Boyd dispatched several vessels filled with merchandise prior to his journey so his arrival in Australia meant he had items to trade. Once landed in Australia Boyd established a branch of his Australian bank in Sydney, along with fellow entrepreneur, Joseph Phelps Robinson. At the same time, c.1844, he became a squatter – taking over huge tracts of land for grazing thousands of sheep and cattle. Boyd’s bank stayed buoyant long enough for the pair to add to their livestock holdings several times over and enabled them to lease extra millions of acres of land. The money Boyd used to pay for land, sheep, cattle, horses, houses etc was borrowed from his own bank – in short he was speculating with bank money.

Having acquired the land for next to nothing Boyd also expected labour to come for a song.  His plea to the British authorities was to provide cheap labour, virtually slave labour, to enhance profits from investing in Australia but despite having access to transported convict labour Boyd remained dissatisfied.

He suggested to the government and it agreed that he take (take as in compel)people from nearby island communities including Tanna (New Hebrides) and Lifu (Loyalty Islands.) Ships were sent and bullies hired to kidnap and ship to Australia fit men and women, blackbirding, who would be indentured to Boyd for 5 years. As for pay that was set at 26 shillings a year along with meat, trousers, two shirts and a Kilmarnock cap (non-islander shepherds were paid £10 annually plus meat and flour but no luxuries such as tea and sugar.) Nervous British authorities recognised Boyd’s kidnapping activities were illegal. Some islanders ran away and tried to return to their homes. Others became ill. All in all these unfortunate people suffered dreadfully and despite their distribution across a wide expanse of land an organised uprising occurred with bids for freedom. Boyd saw people only in terms of profit and having lost some of the original islanders he tried to replace them by kidnapping others. At this point the New South Wales Legislative Council stepped in to stop him. While this was progress it didn’t help islanders already abandoned in Australia unlikely ever to get back home. White settlers and the press demonised victim islanders – describing them as wild savages which is extraordinary given the savagery of Ben Boyd’s behaviour.  He, in turn, was furious that the authorities had denied him and that the very people he was exploiting failed to appreciate the opportunities he provided them with.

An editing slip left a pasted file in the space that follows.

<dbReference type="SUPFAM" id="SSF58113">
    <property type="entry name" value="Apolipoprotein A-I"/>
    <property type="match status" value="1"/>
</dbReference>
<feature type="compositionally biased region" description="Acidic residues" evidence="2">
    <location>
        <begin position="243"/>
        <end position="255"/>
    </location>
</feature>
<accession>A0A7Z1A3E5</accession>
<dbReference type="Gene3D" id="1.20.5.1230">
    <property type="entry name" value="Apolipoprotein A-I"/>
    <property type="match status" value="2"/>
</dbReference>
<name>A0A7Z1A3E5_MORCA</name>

Boyd’s ruthless approach to making money attracted a large amount of criticism at the time but that hasn’t dented the apparent admiration later generations of Australians felt for the guy.

The town he set up was called, naturally, Boyd Town or Boydtown and established on Twofold Bay on the south coast of New South Wales. It was used to service Boyd’s farming interests. Here his livestock was butchered and processed by boiling and salting. In addition to houses and the essential stockyards the town had a hotel and church and, of course, a jetty several feet long as well as a lighthouse for the safety of Boyd’s merchant ships carrying mutton, beef, wool and skins to Britain. Always on the lookout for yet another source of cash Boyd also set up a whaling station with 9 or 10 sperm whalers.